The ‘sex’ factor
The reaction to what their favourite deodorant ad though is surrounded by little more than slight confusion. Thirty per cent of the respondents vote for Axe ads as their favourite. The number two spot goes to Fogg and number three to Wild Stone. The ads for both, Axe and Wild Stone have sexual overtones. However, when asked, in isolation, about whether they found most of the deodorant ads on television ‘offensive and tasteless’ on the whole, 80 per cent of the respondents galloped to an outright ‘Yes’! We can only say that the youth while try and tread the moralistic path, are yet looking out for some voyeuristic pleasure.
The generation gap?
You don’t have to be the Baadshah of Bollywood or one of the superstar Khans to be the favourite of this generation. The question investigating the favourite ‘Male Brand Ambassador’ confirms this inference. The man with the evergreen personality and the deep baritone, who is strangely way beyond the age group that this survey targets, is Amitabh Bachchan. And astonishingly, this grandfather to three is who the youth would want as a celebrity endorser over a Shah Rukh, Aamir Khan or Sachin Tendulkar.
The same, however, does not apply when it comes to narrowing the shutter on a female celebrity endorser. Katrina Kaif sits pretty at the top with 21 per cent of the youth voting in her favour and for many, her ‘girl-next-door’ image is what does the trick. Mother to one and daughter-in-law to the male victor, Aishwarya Rai is definitely ‘worth it’. That said, the ripeness of wisdom of this age group is yet again echoed when they know that the only driving force behind their decision to buy or not to buy is not the brand ambassador.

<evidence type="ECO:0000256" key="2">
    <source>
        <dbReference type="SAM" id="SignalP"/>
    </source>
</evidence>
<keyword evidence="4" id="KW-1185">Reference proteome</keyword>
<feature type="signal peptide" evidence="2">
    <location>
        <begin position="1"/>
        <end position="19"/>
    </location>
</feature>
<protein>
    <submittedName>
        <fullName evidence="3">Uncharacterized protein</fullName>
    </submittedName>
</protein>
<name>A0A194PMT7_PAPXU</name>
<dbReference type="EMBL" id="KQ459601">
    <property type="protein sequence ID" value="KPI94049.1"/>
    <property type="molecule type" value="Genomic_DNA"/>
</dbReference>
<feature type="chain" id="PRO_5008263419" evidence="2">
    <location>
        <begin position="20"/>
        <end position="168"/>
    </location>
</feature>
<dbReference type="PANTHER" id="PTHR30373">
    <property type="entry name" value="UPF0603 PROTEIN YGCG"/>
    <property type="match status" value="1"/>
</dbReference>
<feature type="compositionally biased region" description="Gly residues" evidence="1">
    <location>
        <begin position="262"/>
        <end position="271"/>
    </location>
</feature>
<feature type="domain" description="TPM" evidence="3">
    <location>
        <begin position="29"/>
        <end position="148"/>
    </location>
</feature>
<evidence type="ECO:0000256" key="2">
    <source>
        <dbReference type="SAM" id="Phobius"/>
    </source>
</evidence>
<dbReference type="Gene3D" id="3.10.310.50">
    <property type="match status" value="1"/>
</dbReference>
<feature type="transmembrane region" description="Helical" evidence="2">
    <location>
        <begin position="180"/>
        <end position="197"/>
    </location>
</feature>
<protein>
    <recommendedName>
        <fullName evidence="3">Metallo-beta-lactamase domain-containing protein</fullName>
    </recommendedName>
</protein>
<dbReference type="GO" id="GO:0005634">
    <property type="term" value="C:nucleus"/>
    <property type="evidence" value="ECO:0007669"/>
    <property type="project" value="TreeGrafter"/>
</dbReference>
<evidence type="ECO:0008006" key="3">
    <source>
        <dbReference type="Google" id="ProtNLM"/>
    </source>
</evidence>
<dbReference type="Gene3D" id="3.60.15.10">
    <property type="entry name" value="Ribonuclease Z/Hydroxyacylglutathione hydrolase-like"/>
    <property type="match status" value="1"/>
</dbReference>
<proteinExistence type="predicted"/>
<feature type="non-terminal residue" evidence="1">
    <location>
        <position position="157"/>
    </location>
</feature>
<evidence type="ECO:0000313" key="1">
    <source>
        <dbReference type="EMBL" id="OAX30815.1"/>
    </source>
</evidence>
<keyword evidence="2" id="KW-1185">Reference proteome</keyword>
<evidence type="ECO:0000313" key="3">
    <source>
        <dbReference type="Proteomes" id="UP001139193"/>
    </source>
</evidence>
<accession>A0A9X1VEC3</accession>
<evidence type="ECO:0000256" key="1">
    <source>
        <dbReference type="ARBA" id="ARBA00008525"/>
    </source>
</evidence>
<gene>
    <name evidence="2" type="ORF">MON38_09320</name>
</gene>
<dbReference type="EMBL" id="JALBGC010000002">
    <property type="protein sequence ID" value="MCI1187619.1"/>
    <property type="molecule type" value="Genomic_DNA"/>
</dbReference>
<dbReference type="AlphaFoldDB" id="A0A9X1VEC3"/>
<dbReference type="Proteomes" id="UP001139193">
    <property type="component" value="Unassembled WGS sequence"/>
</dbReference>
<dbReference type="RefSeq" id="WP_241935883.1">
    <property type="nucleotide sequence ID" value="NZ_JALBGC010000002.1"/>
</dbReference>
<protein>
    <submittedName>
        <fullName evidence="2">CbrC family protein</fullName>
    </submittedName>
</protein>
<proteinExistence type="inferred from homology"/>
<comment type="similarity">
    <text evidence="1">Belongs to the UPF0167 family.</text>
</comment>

Trying times for marketers
All these facts are certainly telling a tale of evolution which could very well be occurring because of the immense exposure the youth has today, their power as a huge segment in the spending demographic, the accessibility and all this, leading to a mass that is cautious and critical. This is also thus, a testing time for a marketer who now needs to devise, with no scope of presuming a response, a strategy for this thinking, choosy and adamant mass.
Abacus, the market research firm, has assisted clients in reaching endpoint analyses by asking pertinent questions and directing it towards the right respondents. In its association with Pitch, this Youth Survey is comprehensive and all-inclusive. It also manages to seal the envelope with the message what marketers need to keep themselves posted with.
For the record, Abacus has an extensive nationwide team of field researchers, backed by a KPO division at Noida. They bring forward the real voice of the consumer – their concerns, perceptions, motives behind each purchase-related decision. Sometimes it is not always about knowing why one likes a certain brand, product or commodity. What one does not like too is a differentiator that adds or subtracts from the kitty. Abacus assists its clients in identifying these by asking the right questions and bringing out actionable intelligence for future growth and success.